Indian-controlled Kashmir's most popular leader in years was stepping down Friday under a power-sharing deal with his coalition partners, making some Kashmiris apprehensive about the continuity of his policies toward separatist militants.
Violence has declined in Kashmir during Mufti Mohammed Sayeed's tenure as chief minister in India's Jammu-Kashmir state.
Sayeed's departure has created an atmosphere of uncertainty in the area, hit by a devastating earthquake this month and battered by a 15-year insurgency by Islamic guerrillas fighting for Indian Kashmir's independence or merger with mostly Muslim Pakistan.
After Jammu-Kashmir's 2002 state elections, Sayeed's People's Democratic Party and the Indian Congress party formed a coalition government there, and agreed take turns holding the state's top office.
Sayeed will hand over leadership to the Congress party, which has nominated Ghulam Nabi Azad, currently a federal minister, to take charge.
"Apart from the recent (earthquake) tragedy, a lot of critical developments took place in the last three years. There is an apprehension that a power shift could impede those developments," said Ahmed Hussain, a political analyst based in the state's summer capital, Srinagar.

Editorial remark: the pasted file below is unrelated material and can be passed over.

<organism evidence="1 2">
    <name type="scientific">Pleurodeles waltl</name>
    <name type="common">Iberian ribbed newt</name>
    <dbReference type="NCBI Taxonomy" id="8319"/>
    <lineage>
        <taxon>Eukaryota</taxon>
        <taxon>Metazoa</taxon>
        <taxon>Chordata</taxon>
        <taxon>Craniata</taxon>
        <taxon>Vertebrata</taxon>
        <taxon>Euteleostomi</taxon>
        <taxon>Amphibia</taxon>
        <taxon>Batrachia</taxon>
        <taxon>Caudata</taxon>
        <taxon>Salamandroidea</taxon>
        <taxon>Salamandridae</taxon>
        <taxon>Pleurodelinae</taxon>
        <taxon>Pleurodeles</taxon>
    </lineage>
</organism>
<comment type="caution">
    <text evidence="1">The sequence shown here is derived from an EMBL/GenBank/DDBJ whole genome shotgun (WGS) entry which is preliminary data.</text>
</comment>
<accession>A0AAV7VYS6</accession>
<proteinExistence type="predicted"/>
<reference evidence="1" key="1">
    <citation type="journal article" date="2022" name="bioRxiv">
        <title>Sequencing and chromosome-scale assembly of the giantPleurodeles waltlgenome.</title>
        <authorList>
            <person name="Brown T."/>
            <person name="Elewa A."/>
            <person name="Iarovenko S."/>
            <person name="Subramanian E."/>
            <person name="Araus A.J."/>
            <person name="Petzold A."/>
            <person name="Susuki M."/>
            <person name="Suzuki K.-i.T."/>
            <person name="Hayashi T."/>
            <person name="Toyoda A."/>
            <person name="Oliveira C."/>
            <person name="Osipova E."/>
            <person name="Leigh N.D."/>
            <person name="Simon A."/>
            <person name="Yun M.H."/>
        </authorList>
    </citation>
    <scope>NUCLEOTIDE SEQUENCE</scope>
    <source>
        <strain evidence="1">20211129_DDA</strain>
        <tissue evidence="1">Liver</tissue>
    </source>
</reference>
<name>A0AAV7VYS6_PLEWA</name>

However, local Congress officials insist there's no need to worry. "There is no reason for apprehension. We have been part of the government for the last three years, and that is not going to change," said Abdul Ghani Vakil, vice president of the state Congress party. "We will follow the policies for enduring peace and for rapid development in the state."
India and Pakistan resumed peace talks last year to try ending their decades-old rivalry, which centers mostly on Kashmir, a Himalayan territory split between the nuclear-armed neighbor countries, but claimed in entirety by both.
During Sayeed's tenure, the two countries also resumed a cross-border bus service for Kashmir, and New Delhi recently began talks with separatist groups from the area.
Sayeed advocated what is being called "the healing touch policy," which stressed talking with separatists who oppose Indian control of Kashmir, and finding a way for militants to give up the insurgency that has killed more than 66,000 people, reports the AP. I.L.
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